Egg-batches from 10 different females were used in the experimental series. Different egg-batches varied somewhat in their response to the compounds, but the results were consistent when all the compounds were tested on the same batch. Varying lengths of exposure were employed with 6 batches of eggs also, in conformity with our previously reported finding that the severity of effect depends on the length of exposure as well as on concentration.

In Table 1 are fisted a total of 34 compounds employed in the experiments at a concentration of 50 μg./ml. (except where solubility was limited) in the experiments on young embryos, and at a considerably lower concentration in the experiments on tadpoles (see below). Six of these compounds had been used in earlier experiments (Liedke, Engelman, & Graff, 1954, 1951b) and were used again to broaden the base of comparison.

TABLE 1.

Stage of arrest in development of Rana pipiens embryos after continuous exposure to 50 μg./ml. of various substituted benzimidazoles (Bz) and benzotriazoles (Bt)

Stage of arrest in development of Rana pipiens embryos after continuous exposure to 50 μg./ml. of various substituted benzimidazoles (Bz) and benzotriazoles (Bt)
Stage of arrest in development of Rana pipiens embryos after continuous exposure to 50 μg./ml. of various substituted benzimidazoles (Bz) and benzotriazoles (Bt)

Experiments on embryos in 2-cell, blastula, neurula, and tail-bud stages

Continuous exposure

The data in Table 1 show that:

  • (1) Toxicity was markedly enhanced where either the benzotriazole or benzimidazole nucleus was nitro-substituted, as had been found before. Unsubstituted quinoxaline is highly toxic in itself, and nitro substitution affected it but little.

  • (2) Chlorine substitution enhanced toxicity of the parent compound much less than did nitro substitution, except at S. 3 with 5-Cl-Bz, which was highly toxic.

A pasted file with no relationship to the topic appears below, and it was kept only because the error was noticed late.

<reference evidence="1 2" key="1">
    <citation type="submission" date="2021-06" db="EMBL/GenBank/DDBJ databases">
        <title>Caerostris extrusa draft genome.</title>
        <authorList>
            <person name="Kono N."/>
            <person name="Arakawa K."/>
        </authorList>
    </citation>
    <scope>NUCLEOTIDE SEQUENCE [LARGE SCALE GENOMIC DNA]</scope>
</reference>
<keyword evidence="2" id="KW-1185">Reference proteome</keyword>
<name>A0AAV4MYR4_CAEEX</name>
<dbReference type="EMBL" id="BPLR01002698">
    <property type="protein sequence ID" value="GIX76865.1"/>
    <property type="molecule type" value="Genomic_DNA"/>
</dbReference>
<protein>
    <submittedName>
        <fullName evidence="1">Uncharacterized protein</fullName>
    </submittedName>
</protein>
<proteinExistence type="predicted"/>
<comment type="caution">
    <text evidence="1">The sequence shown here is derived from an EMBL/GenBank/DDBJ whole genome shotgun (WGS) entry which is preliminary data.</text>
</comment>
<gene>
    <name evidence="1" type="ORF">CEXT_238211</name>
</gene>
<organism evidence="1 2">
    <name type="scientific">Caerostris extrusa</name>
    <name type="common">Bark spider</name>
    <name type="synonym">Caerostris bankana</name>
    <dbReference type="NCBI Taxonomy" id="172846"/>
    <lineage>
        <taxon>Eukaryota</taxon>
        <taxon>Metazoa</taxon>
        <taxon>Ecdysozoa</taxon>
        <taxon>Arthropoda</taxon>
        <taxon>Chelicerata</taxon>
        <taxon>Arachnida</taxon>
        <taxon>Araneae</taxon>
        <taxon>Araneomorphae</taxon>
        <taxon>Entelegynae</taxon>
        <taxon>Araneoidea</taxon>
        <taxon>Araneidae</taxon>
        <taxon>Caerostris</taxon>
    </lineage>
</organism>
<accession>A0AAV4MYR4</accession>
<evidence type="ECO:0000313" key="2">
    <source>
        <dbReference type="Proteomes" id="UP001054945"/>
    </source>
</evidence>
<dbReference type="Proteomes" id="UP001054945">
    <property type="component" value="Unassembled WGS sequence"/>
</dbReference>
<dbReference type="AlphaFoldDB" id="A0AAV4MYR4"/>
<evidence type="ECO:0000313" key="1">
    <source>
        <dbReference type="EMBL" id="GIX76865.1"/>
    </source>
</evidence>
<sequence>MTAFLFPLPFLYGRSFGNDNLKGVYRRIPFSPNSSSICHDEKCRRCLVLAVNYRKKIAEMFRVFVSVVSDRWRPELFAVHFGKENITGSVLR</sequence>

• (3) Double substitution with nitro and chloric groups or with two nitro groups produced variable toxicity depending on the parent compound.

  • (4) The introduction of a methyl group to a nitro-substituted compound usually decreased the toxicity to older stages, but not at all when stage 2 embryos were treated.

  • (5) The addition of a carboxyl group to a number of compounds was most decisive, completely abolishing toxicity in most instances.

Not listed in Table 1 are four compounds which were also tested. Three of these had no effect on the embryos, namely: 2,3-diamino-5-nitro-benzoic acid, 3,4-diamino-5-nitro-benzoic acid, and 3,4-diamino-nitro-anisole; but continuous exposure to 50 μg./ml. of 5-chloro-3-mtro-o-phenylene diamine arrested 2-cell stages at S. 12–15, blastulae at S. 15, neurulae at S. 18–19, and tail-buds at S. 20.

Varied length of exposure

Varied length of exposure (Table 2) using the same concentration (50 μg./ml.) at 22–24° C. generally confirmed the results given in Table 1, but it also permitted some finer distinction.

TABLE 2.

Stage of arrest in development of Rana pipiens embryos after 1, 2, 8, or 24 hours of exposure to 50 μg. /ml. of various substituted benzotriazoles (Bt), benzimidazoles (Bz), and quinoxalines (Q)

Stage of arrest in development of Rana pipiens embryos after 1, 2, 8, or 24 hours of exposure to 50 μg. /ml. of various substituted benzotriazoles (Bt), benzimidazoles (Bz), and quinoxalines (Q)